One common saying which entertains the mind is "Me, ambivalent? Well yes and no."


  Results from FactBites:
 
Ambivalence - Wikipedia, the free encyclopedia (239 words)
Ambivalence is a state of conflicting emotions at the same time related to the same object, idea or person (for example, feeling both love and hatred for someone or something).
The term is also commonly used to refer to situations where 'mixed feelings' of a more general sort are experienced or where a person feels uncertainty or indecisiveness concerning something.
Another relevant distinction is that whereas the psychoanalytic notion of 'ambivalence' sees it as engendered by all neurotic conflict, a person's everyday 'mixed feelings' may easily be based on a quite realistic assessment of the imperfect nature of the thing being considered.
Boston.com / News / Boston Globe / Opinion / Op-ed / Wooing the 'army' of the ambivalent (703 words)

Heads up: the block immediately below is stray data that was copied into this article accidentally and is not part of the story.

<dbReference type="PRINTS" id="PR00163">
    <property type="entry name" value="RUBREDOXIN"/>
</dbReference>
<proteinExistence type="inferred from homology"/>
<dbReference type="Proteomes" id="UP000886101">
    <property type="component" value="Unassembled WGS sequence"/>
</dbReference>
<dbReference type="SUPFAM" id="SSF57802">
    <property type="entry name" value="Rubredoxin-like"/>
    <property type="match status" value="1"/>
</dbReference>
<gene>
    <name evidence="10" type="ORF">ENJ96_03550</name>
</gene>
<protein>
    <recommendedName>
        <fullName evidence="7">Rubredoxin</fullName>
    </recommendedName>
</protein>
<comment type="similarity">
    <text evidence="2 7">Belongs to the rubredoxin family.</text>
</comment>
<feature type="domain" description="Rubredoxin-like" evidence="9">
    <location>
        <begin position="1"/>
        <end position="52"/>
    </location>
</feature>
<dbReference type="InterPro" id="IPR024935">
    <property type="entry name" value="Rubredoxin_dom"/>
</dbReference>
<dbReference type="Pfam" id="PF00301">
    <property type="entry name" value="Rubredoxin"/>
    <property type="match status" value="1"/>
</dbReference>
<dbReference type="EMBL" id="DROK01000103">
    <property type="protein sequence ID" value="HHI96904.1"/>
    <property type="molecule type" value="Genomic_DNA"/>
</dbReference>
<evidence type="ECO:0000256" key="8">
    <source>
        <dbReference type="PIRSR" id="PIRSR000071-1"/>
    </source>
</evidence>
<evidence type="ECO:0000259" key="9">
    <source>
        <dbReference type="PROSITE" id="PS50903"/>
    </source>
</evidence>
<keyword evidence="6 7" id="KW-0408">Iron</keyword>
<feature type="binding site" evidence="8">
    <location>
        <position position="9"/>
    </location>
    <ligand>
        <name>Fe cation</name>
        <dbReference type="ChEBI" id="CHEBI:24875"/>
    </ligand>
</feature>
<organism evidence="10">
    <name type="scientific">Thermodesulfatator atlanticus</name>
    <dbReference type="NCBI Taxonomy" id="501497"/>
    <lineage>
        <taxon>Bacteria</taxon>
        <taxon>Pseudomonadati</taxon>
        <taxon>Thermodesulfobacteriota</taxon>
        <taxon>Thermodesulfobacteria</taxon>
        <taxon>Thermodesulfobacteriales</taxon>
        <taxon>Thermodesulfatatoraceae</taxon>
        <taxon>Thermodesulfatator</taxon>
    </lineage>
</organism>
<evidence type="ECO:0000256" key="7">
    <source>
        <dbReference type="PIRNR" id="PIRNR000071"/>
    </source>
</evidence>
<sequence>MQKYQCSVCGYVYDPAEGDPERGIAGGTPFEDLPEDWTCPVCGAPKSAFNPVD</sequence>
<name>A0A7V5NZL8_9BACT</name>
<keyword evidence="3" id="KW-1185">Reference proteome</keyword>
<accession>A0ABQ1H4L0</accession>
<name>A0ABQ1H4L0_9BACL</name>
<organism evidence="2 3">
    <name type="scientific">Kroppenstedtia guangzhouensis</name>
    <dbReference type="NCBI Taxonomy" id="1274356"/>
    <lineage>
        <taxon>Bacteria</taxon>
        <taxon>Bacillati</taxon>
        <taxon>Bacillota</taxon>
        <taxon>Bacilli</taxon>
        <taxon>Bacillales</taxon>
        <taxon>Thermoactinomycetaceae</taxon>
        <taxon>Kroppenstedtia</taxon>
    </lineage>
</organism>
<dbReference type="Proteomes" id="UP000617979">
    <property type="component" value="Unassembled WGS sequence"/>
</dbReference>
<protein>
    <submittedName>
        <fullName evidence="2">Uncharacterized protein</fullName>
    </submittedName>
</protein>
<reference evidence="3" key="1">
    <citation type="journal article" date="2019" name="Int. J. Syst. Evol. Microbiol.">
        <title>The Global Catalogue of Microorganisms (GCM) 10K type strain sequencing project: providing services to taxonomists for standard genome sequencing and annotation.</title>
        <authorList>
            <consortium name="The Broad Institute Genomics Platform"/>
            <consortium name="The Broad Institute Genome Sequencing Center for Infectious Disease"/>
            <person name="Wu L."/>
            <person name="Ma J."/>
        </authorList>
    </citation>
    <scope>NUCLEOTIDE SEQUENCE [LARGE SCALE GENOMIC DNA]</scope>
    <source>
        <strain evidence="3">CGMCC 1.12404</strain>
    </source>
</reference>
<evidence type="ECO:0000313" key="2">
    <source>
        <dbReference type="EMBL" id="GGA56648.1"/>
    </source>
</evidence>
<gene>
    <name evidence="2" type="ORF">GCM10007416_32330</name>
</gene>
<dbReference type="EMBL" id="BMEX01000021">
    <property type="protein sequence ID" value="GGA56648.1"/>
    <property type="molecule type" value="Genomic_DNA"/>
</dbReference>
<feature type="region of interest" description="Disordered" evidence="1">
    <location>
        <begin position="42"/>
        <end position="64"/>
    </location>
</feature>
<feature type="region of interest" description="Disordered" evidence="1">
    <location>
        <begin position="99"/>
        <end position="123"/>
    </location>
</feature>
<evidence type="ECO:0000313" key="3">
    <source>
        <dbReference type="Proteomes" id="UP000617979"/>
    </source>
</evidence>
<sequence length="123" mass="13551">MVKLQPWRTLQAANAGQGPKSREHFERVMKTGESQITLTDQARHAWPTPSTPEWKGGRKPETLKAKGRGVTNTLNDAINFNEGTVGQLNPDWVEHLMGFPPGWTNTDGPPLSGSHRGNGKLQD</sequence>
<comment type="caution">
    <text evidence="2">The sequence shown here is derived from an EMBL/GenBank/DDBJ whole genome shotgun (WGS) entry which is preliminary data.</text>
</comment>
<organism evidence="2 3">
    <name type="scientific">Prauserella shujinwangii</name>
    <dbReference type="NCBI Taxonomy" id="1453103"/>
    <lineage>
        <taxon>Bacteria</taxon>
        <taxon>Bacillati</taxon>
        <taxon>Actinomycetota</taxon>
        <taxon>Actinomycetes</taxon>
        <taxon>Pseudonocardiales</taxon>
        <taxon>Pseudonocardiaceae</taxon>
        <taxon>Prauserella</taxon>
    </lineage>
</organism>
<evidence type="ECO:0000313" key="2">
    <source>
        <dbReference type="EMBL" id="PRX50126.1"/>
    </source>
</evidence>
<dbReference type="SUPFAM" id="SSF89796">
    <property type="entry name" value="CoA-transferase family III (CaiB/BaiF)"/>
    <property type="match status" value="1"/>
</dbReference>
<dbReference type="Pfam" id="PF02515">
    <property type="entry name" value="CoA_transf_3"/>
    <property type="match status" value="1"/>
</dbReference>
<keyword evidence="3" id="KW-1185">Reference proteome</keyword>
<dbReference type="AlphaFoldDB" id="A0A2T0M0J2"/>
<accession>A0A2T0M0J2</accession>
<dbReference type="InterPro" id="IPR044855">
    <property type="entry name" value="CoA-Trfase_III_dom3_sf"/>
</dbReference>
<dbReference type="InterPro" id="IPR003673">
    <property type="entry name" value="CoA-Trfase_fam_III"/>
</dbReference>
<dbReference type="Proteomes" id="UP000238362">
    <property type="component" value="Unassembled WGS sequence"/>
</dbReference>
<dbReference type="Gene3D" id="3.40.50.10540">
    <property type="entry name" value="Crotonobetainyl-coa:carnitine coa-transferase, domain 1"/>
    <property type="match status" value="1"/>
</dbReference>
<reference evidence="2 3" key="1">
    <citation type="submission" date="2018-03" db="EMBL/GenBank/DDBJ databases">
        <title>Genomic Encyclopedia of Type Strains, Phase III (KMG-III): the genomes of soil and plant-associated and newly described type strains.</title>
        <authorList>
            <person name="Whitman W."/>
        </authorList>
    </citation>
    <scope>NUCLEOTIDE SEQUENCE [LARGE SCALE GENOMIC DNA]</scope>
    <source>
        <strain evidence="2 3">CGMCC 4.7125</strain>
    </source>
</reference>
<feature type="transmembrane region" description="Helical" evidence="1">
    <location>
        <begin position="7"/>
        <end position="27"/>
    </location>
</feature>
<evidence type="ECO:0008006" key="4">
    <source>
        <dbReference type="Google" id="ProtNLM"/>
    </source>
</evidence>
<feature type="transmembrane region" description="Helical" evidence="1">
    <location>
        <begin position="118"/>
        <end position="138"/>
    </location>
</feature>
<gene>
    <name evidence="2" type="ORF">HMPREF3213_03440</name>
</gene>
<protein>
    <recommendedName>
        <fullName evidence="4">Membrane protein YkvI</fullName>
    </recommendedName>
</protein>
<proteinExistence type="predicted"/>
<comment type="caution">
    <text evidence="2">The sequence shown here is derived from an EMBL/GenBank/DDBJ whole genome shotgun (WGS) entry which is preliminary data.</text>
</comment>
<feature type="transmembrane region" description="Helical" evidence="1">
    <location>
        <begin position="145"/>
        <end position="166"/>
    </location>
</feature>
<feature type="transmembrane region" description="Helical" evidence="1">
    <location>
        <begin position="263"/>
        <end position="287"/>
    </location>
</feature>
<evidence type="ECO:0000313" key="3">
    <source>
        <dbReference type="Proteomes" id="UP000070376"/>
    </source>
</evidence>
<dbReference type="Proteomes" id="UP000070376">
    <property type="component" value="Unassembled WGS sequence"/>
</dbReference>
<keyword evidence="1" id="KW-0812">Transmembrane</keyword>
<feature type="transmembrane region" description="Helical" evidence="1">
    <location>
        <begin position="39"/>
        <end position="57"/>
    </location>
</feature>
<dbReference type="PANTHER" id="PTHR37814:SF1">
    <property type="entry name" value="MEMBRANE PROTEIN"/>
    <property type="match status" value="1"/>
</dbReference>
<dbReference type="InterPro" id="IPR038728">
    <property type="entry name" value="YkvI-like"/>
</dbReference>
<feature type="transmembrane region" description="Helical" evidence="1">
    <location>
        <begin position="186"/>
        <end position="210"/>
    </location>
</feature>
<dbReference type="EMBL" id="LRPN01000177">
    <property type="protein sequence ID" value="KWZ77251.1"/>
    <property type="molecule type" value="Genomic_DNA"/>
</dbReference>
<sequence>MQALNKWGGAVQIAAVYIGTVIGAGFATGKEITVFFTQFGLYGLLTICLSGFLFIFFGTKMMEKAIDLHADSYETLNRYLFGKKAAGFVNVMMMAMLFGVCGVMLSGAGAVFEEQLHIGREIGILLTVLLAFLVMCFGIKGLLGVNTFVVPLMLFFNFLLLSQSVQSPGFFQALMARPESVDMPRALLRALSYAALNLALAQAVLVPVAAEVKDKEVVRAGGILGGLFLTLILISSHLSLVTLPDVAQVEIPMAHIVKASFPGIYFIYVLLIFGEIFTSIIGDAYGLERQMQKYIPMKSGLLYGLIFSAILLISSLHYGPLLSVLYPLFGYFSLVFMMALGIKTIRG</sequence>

The major political consequences of that sacrifice are a deep US ambivalence about the war's merits, a deeper ambivalence bordering on opposition to the costs of long-term occupation, a deep Iraqi ambivalence about that occupation, and a split between the United States and Europe over the occupation's future.
Attempting to speak on behalf of this army of the ambivalent is by definition difficult, but the essence of this point of view is anything but squishy.
The irony is that after all this, the army of the ambivalent is still in effect available to Bush -- for the simple reason that there is a recognition that Iraq cannot be abandoned.
  More results at FactBites »